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Kevin Fischer is a veteran broadcaster, the recipient of over 150 major journalism awards from the Milwaukee Press Club, the Wisconsin Associated Press, the Northwest Broadcast News Association, the Wisconsin Bar Association, and others. He has been seen and heard on Milwaukee TV and radio stations for over three decades. A longtime aide to state Senate Republicans in the Wisconsin Legislature, Kevin can be seen offering his views on the news on the public affairs program, "InterCHANGE," on Milwaukee Public Television Channel 10, and heard filling in on Newstalk 1130 WISN. He lives with his wife, Jennifer, and their lovely young daughter, Kyla Audrey, in Franklin.

Culinary no-no #225

Culinary no-no's

You're hungry and you want to go out to eat.

Maybe you're craving a morning dose of...


Biscuits and gravy. Or how about some.....

Chocolate chip pancakes.

Maybe it's lunch time.


Or the dinner hour....


So you head out to one of your favorite restaurants.

One more thing.

You just happen to look like this...

Ladies with buns in the oven are advised not to eat triple sundaes and fried onion rings. Instead, expectant moms are encouraged to eat breads and grains, fruit, vegetables, dairy products, meat, poultry, fish, eggs, cereals, pasta, rice. Fats and sweets are to be consumed sparingly.

To offer soon-to-be mothers healthy options, a trend in some restaurants is to provide special pregnancy items on their menus.

A rather high end example is the T'ang Court at The Langham in Hong Kong. Since January 2008, their Pregnancy Menu has featured four different culinary collections aimed at women in various pre-natal and post-natal stages.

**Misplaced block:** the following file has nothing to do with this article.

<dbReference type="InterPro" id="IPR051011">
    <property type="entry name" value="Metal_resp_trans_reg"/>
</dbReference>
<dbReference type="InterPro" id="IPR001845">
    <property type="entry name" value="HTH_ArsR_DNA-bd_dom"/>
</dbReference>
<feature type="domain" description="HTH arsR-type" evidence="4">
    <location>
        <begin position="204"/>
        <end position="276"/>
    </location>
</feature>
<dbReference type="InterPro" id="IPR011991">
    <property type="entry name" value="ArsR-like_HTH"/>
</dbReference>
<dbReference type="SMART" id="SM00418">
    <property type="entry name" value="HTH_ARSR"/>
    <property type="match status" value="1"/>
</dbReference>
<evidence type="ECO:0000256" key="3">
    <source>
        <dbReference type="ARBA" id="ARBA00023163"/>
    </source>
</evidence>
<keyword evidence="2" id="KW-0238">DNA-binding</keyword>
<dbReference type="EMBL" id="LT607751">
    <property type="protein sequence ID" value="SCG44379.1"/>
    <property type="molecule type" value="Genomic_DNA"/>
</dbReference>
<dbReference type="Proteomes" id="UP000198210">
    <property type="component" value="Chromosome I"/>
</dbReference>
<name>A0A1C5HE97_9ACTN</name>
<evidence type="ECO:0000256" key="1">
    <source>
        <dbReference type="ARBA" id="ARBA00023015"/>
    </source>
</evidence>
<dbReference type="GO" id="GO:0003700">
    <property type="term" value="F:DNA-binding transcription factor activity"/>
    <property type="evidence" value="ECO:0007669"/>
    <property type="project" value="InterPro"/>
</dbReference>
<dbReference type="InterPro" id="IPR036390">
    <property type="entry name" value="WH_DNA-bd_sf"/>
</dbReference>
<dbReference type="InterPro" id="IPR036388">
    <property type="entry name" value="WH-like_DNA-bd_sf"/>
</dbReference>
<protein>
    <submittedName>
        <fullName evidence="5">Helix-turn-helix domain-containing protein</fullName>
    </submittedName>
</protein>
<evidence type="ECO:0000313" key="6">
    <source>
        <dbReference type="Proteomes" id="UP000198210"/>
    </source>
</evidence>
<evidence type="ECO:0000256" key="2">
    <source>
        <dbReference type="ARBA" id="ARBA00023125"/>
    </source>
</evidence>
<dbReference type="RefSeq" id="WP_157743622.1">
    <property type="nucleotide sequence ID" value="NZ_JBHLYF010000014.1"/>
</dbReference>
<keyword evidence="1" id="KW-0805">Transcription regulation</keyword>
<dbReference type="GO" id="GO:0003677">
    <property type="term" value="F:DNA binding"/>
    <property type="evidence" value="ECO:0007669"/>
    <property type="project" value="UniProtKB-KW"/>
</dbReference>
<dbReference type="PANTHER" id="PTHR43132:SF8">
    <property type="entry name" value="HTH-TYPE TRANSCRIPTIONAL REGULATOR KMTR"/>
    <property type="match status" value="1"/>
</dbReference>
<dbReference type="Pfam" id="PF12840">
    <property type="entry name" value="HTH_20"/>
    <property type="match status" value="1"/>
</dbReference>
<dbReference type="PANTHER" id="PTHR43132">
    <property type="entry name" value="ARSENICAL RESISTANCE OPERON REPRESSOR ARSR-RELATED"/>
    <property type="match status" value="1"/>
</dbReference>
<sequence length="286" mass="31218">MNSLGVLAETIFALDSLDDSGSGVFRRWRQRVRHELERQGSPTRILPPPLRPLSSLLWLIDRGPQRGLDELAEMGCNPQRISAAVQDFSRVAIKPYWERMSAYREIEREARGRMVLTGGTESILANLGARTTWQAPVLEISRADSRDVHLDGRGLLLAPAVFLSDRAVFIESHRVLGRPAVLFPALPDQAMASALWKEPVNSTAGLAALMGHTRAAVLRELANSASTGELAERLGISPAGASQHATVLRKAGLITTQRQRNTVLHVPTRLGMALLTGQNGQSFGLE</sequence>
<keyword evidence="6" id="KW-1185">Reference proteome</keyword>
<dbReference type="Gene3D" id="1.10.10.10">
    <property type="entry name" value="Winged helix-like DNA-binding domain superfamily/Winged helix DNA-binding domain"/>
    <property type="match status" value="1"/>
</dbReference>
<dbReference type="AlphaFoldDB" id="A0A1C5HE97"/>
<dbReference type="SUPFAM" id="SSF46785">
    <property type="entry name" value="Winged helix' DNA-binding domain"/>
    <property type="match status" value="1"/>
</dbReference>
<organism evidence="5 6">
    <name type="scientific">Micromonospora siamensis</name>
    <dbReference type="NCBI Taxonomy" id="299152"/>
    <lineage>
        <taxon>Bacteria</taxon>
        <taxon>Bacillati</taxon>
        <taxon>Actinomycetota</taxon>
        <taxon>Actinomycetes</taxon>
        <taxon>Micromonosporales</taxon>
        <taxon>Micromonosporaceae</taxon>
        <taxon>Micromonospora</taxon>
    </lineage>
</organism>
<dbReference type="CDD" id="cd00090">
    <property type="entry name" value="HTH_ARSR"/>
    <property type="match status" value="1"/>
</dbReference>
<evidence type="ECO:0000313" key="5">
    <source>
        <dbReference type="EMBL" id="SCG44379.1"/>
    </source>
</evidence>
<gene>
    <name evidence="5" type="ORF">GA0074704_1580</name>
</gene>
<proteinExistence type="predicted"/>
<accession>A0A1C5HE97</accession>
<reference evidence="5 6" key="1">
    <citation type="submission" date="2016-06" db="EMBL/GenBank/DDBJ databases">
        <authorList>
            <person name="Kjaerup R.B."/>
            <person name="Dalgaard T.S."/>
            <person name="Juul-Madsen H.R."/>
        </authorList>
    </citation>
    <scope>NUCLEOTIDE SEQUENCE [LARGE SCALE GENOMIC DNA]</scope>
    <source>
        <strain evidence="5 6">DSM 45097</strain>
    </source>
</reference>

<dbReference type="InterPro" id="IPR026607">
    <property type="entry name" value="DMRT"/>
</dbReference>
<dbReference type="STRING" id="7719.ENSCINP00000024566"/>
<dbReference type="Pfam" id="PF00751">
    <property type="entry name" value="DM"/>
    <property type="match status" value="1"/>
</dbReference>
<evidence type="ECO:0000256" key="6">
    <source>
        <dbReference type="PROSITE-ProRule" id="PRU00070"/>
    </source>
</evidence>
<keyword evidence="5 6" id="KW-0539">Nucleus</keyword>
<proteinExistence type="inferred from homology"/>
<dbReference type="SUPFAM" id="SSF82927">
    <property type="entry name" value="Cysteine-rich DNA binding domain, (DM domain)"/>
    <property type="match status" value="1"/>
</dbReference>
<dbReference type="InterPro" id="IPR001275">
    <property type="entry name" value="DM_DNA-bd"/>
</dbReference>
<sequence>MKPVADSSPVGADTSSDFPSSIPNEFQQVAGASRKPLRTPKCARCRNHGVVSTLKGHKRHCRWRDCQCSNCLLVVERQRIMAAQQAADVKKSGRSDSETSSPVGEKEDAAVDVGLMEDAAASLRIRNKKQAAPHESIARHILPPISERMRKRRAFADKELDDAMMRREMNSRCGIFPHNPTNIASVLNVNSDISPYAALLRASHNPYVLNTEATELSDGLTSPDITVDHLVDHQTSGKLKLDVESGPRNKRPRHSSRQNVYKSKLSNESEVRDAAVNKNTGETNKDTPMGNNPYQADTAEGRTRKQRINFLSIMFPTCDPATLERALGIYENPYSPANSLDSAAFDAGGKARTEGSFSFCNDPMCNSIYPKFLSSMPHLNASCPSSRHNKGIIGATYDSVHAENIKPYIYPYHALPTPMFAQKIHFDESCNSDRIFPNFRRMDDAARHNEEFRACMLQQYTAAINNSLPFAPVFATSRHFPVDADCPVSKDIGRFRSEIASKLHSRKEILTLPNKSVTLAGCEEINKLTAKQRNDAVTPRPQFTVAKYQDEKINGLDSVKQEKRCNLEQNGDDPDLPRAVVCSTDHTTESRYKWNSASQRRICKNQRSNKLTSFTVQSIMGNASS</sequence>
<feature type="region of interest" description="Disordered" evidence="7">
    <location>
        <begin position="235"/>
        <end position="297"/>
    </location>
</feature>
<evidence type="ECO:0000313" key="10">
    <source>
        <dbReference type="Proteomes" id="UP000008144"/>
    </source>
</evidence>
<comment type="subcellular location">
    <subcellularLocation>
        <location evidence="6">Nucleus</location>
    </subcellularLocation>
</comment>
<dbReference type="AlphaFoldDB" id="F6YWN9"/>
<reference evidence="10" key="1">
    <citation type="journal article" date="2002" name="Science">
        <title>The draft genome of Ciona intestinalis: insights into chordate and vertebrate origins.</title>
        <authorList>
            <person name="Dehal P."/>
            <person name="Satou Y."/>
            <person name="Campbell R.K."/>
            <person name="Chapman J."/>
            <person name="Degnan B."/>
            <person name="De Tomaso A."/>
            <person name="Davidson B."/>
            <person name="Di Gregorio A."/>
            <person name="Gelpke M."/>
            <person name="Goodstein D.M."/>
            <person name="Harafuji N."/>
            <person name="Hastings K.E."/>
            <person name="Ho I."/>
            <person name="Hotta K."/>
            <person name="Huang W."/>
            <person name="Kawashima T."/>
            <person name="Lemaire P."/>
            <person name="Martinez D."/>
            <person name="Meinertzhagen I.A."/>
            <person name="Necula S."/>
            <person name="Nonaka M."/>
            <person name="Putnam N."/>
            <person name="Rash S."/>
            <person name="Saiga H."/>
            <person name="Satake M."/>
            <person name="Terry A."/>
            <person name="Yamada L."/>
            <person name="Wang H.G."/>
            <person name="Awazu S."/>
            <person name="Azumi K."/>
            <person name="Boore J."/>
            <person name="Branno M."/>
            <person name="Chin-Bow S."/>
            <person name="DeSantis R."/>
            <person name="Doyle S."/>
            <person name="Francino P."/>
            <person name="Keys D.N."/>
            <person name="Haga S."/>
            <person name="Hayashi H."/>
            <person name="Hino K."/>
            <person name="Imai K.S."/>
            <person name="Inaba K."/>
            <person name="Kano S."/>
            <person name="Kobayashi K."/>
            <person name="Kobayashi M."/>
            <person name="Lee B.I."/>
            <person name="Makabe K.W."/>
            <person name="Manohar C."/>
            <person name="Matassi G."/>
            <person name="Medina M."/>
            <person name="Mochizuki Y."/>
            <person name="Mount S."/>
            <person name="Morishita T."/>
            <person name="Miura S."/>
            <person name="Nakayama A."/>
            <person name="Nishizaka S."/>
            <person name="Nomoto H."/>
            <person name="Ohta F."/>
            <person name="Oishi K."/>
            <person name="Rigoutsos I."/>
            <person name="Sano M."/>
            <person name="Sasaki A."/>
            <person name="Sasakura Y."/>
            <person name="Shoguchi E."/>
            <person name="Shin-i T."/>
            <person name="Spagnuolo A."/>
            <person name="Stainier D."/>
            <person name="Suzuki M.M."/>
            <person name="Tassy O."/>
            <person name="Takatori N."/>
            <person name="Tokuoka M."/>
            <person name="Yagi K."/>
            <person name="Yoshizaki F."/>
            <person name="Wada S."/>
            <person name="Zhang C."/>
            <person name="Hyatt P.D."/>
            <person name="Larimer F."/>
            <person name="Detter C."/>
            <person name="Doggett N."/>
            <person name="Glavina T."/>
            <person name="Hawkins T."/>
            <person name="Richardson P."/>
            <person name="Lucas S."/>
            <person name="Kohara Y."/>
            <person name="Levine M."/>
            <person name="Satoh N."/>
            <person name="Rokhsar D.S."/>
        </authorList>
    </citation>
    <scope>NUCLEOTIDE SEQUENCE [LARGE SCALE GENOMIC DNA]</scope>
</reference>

Here are some of the entrees.

For the first trimester, sautéed sliced grouper with lily bulbs and sweet peas.

The Post Pregnancy Menu includes double boiled "Wu Shan" chicken and fish maw with Chinese herbs, stir-fried sliced beef with glutinous rice vinegar and fried rice with conpoy, diced ginger and egg white.

In a promotional news release about their special menu, T'ang Court writes, "Women today are more educated and financially independent than ever, therefore expectant mothers will not miss anything that can comfort them during pregnancy. From having regularly body-checks to attending prenatal yoga classes, all designed to bring assistance to the expectant mother during this joyous time. In sight of this, the award-winning T'ang Court at The Langham, Hong Kong has designed the Pregnancy Menu for expectant and new mothers making the pregnancy period more complete."

While pregnancy menus might be bright and well-intentioned marketing, are we once again going too far with our health crazes?

Aren't pregnant women smart enough to make their own healthy decisions without having to be prodded by a special menu? if she's unsure about an entree and its potentially risky ingredients, sasonings or sauces, can't she just question her server and/or a chef? Is she to feel guilty if she rejects the sauteed grouper and sweet peas and opts instead for the veal parmigiana on the regular memu?

The award-winning T'ang Court even says, "Women today are more educated and financially independent than ever..." If so, then a pregnancy menu might not be necessary.



A few weeks ago when I was filling in for Mark Belling on Newstalk 1130 WISN, one of the topics was a proposed legislation to reduce the number of daily meals served in Wisconsin prisons from three to two. With food the topic du jour that particular hour, I couldn’t believe when my producer, Paul Kronforst told me in my headset that he can’t stand olives. Hates ‘em. I found Paul’s distaste simply un-American.

Couldn’t help but think of Paul when I came across this.


Of course, there are a million and one excuses exonerating fat people from being fat.

Here's another.

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